ST. PAUL, Minn. (WCCO/AP) — Three St. Paul police officers involved in the January arrest of a man — who recorded the incident and claimed he was being targeted because he was black — have been cleared of allegations that they used excessive force, police announced Friday.
But Christopher Lollie’s still angry, and he’s now suing the city and the three officers for stopping and arresting him without probable cause, for false imprisonment and for using excessive force.
Lollie was being questioned, and then confronted, by three St. Paul police officers in a downtown St. Paul skyway when things went from bad to worse.
“It’s stressful, but I’m glad there’s a light being shined on the situation,” said Lollie from his attorney’s law office.
Lollie was waiting to meet his children at a nearby daycare in what he thought was a public area of the First National Bank building.
Security officers there asked him to leave and Lollie, who is African-American, refused when he spotted other non-minorities in the same area.
That’s when officer Lori Hayne first approached Lollie, whom his lawyers say was under no legal obligation to give his name to Hayne.
Lollie’s attorney, Paul Applebaum, said, “The situation went downhill from there as other officers were called in to respond.”
Those other two officers, Michael Johnson and Bruce Schmidt, arrived and pushed Lollie up against a skyway wall.
While Lollie complied with officers, he continued to exclaim he had done nothing wrong.
Soon after, he was struck with the electric probes of an officer’s Taser gun.
According to his civil lawsuit, Lollie suffered “bruising, burns and lacerations and has endured humiliation and emotional distress.”
Applebaum, his attorney, said Lollie was doing nothing wrong, and didn’t resist police.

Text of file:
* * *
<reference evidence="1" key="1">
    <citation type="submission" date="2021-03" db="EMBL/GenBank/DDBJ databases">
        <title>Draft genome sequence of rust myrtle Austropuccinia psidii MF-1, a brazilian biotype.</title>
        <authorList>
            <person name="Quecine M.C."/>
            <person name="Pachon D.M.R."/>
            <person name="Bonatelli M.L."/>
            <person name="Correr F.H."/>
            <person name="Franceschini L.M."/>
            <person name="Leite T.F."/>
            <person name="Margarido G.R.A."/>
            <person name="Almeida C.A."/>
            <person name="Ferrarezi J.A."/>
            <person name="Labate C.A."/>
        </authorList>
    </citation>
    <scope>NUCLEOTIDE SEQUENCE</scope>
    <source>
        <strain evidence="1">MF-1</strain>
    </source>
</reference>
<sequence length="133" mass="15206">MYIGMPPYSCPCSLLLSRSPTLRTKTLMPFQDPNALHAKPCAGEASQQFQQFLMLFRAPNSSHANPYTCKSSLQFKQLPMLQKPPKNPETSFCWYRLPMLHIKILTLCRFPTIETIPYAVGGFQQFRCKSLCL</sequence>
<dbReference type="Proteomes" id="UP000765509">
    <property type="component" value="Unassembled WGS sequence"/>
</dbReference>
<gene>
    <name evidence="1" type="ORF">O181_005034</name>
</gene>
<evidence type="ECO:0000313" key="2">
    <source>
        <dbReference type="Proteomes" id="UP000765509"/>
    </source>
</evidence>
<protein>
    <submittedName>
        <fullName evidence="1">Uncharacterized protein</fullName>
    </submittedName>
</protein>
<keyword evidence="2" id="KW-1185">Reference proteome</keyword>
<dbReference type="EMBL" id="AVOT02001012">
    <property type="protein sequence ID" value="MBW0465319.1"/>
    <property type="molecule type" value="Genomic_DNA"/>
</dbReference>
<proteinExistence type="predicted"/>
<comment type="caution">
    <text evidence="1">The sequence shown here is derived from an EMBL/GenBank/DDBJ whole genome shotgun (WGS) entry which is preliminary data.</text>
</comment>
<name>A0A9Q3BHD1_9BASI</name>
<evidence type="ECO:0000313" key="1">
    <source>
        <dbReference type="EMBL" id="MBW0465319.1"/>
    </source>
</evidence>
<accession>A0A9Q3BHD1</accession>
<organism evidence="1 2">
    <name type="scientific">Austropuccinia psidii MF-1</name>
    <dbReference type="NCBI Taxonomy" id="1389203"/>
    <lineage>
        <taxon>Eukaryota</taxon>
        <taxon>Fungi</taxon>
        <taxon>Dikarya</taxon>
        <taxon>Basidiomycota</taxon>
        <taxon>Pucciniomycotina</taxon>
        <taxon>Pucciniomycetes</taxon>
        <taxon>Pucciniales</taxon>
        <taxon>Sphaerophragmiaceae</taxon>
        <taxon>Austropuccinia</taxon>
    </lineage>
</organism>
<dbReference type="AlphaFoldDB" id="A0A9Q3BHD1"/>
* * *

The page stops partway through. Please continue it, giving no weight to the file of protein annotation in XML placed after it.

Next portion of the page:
“You can’t stop citizens who aren’t breaking the law and doing nothing suspicious and ask them to explain themselves,” he said. You can’t “ask for their identification and ask where they came from and where they are going.”
Lollie said the experience has left his children fearful of police.
“They’re supposed to be here to protect and serve us,” Lollie said. “I want to instill that trust back into her.”
The suit is seeking $500,000 in compensatory damages against the city and the officers in addition to punitive damages.
The city is not commenting on the suit.
Review clears three officers
The St. Paul Police Department announced that a Police-Civilian Internal Affairs Review Commission had reviewed the findings of an internal affairs investigation and exonerated the officers of allegations of improper procedure when they arrested Lollie, 28, in the city’s skyway system.
Police Chief Thomas Smith said he supported the findings.
The St. Paul Police Federation, the union representing officers, said it was confident the review panel would reach the finding it did.
“When this arrest came to light, there were many who wanted to rush to judgment and condemn the actions of these highly decorated officers,” federation president Dave Titus said in a statement. “Video footage rarely captures the entirety of a given situation. This is particularly evident when police officers are required to use force.”
Tyrone Terrill, president of the St. Paul-based African American Leadership Council, said in the news release issued by police that he had concerns about the process and the findings, but didn’t want that to affect the relationships he’s developed with police.
St. Paul mayor Chris Coleman emphasized the diverse backgrounds and independent authority of the review board.
“When the commission finds no wrongdoing, as it has in this case, their obligation is to exonerate the officers,” he said in a statement. “I respect the decision and the decision of the chief to pursue no further disciplinary action against the officers in this case.”